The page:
By Chris Palabe, CFS®, AIF®
As we watch the market go up and down (and then up again), we rarely think about the taxes we might pay with the rise of our portfolio or home value. It’s important to have a healthy, diversified portfolio, but it’s also important to consider capital gains taxes and how they play a role in your overall strategy.
How much you pay in capital gains taxes depends on how long you hold your investments. Having an investment for a year or less will trigger short-term capital gains taxes, which are taxed as ordinary income, as high as 37% in some cases. (1) Long-term capital gains taxes are based on your income and are taxed at 0%, 15%, and 20%. (2) While the simplest way to pay lower capital gains taxes is to hold your assets for more than a year, there are other strategies to prevent taxes from eating away at your wealth.
Let’s look at four ways you can help minimize your capital gains tax liabilities.
Take Advantage of Tax-Deferred Saving Accounts
Saving for retirement is one way to avoid taxes on capital gains. With tax-deferred accounts (think IRAs and 401(k)s), you’ll only pay ordinary income tax when you withdraw the money, and you won’t face capital gains taxes on the growth. The same goes for Roth IRAs. Not only will you benefit from avoiding income taxes on the withdrawal if you are 59½ and have held the Roth for more than five years, but you’ll also avoid capital gains taxes.
Plan Out Your Gains & Losses
Not all your stock picks are going to provide growth, and there may be times when you have to make some tough decisions about your portfolio. Tax-loss harvesting is a strategy that allows you to offset your capital gains by capital losses. If you own a losing bond, mutual fund, or stock in accounts other than your 401(k) or IRA, review your realized and unrealized gains and losses. You might be able to offset some of your gains by selling some losses, thus lowering your taxable income. And if you live in a high-tax state, you may want to defer tax by deducting up to $3,000 of capital losses in excess of capital gains and carrying any leftover capital losses forward into future years. (3)
Cost basis is another piece of the capital gains tax puzzle to keep in mind. Cost basis is the amount you paid for your asset. There are many ways to decide what cost basis to use if you have multiple asset purchases in different periods. Most investors use the first-in, first-out method (FIFO), but there are other methods, such as last-in, first-out (LIFO) and average cost. Be sure to consult your financial advisor before taking advantage of this option.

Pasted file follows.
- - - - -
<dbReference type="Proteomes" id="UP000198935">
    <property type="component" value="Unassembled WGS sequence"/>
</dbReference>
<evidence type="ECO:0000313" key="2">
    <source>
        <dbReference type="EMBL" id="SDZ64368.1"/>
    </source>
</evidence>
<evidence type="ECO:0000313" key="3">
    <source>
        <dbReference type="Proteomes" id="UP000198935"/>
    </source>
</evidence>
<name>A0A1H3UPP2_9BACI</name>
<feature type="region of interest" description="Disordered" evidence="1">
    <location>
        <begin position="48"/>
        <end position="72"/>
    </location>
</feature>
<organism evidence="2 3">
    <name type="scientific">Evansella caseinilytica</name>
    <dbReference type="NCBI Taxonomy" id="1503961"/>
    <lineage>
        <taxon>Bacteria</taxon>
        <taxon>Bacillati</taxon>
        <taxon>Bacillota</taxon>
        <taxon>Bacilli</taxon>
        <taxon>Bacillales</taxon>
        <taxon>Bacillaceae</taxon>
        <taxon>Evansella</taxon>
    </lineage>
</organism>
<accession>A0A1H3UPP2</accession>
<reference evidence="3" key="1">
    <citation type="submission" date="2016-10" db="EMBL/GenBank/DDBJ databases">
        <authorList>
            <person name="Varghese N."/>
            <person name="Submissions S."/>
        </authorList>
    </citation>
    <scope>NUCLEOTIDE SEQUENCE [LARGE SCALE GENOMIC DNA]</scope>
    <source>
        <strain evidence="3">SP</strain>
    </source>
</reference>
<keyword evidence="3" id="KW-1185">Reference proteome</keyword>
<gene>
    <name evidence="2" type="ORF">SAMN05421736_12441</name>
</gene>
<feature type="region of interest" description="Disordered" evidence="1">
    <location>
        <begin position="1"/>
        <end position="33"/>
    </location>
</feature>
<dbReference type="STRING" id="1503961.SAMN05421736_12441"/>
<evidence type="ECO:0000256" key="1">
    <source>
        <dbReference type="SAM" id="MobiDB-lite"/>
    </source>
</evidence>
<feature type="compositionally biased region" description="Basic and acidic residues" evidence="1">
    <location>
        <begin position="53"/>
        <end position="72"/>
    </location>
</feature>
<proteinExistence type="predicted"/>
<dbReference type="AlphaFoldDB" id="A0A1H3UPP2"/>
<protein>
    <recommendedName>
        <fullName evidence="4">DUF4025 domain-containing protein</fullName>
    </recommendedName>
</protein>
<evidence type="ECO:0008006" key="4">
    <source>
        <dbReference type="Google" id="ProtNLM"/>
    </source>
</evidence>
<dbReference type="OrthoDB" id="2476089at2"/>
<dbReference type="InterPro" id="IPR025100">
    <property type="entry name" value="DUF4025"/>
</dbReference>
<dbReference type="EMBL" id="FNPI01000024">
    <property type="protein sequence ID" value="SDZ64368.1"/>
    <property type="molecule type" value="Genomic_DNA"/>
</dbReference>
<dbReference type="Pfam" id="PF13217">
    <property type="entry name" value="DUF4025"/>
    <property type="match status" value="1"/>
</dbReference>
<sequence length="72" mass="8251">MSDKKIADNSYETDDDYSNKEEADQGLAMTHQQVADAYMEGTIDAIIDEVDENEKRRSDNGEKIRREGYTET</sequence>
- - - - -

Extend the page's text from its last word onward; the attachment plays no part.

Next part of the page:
Check the Tax Implications of Your Assets
If the asset in question is real estate, you may be in luck. Currently, homeowners can sell and exclude up to $250,000 (for single tax filers) or $500,000 (for those who are married filing jointly) of the gains if you owned the property and lived in the house for at least two of the five years prior to selling it. (4) Even better, you can claim this exclusion on another property in the future as long as it’s been more than two years since you previously claimed it.
Business profits are also excluded from capital gains tax and instead are subject to business tax rates. In general, capital gains taxes apply to the sale of personal assets. Your business income is reported differently on your tax return and won’t face capital gains taxes.
Understanding Capital Gains Taxes
Although there are many alternative strategies for those who want to offset or defer capital gains taxes or need to structure their income in a way that minimizes taxes, as with anything related to taxes, this can get complicated quickly. Luckily, you don’t have to figure it out alone.
We would love to talk to you further about your investments, their tax implications, and how you can structure your investments to be most advantageous for your goals. We invite you to schedule a 15-minute introductory phone call or call us at 847-249-6600 to learn if we are the right fit for your financial goals.
Chris Palabe is the founder and CEO of Palabe Wealth, a financial services firm providing retirement plan strategies for businesses and individuals. For 25 years, Chris has been serving his clients with customized plans and a boutique approach. He started his firm because of his passion for making a difference in others’ lives and a genuine desire to build long-term relationships with his clients so they can seek to achieve their ideal retirement and manage risk. Chris is a Certified Fund Specialist® (CFS®) and Accredited Investment Fiduciary® (AIF®) professional and has a degree from Université Denis Diderot (Paris VII). When he’s not working, you can usually find him riding horses and competing in dressage at a national level. He also loves reading, watching movies, and eating out. To learn more about Chris, connect with him on LinkedIn.
The opinions voiced in this material are for general information only and are not intended to provide specific advice or recommendations for any individual.
There is no guarantee that a diversified portfolio will enhance overall returns or outperform a non-diversified portfolio. Diversification does not protect against market risk.
This material was prepared for Palabe Wealth Inc.’s use.
No strategy assures success or protects against loss.
A Roth IRA offers tax deferral on any earnings in the account. Qualified withdrawals of earnings from the account are tax-free. Withdrawals of earnings prior to age 59 ½ or prior to the account being opened for 5 years, whichever is later, may result in a 10% IRS penalty tax. Limitations and restrictions may apply.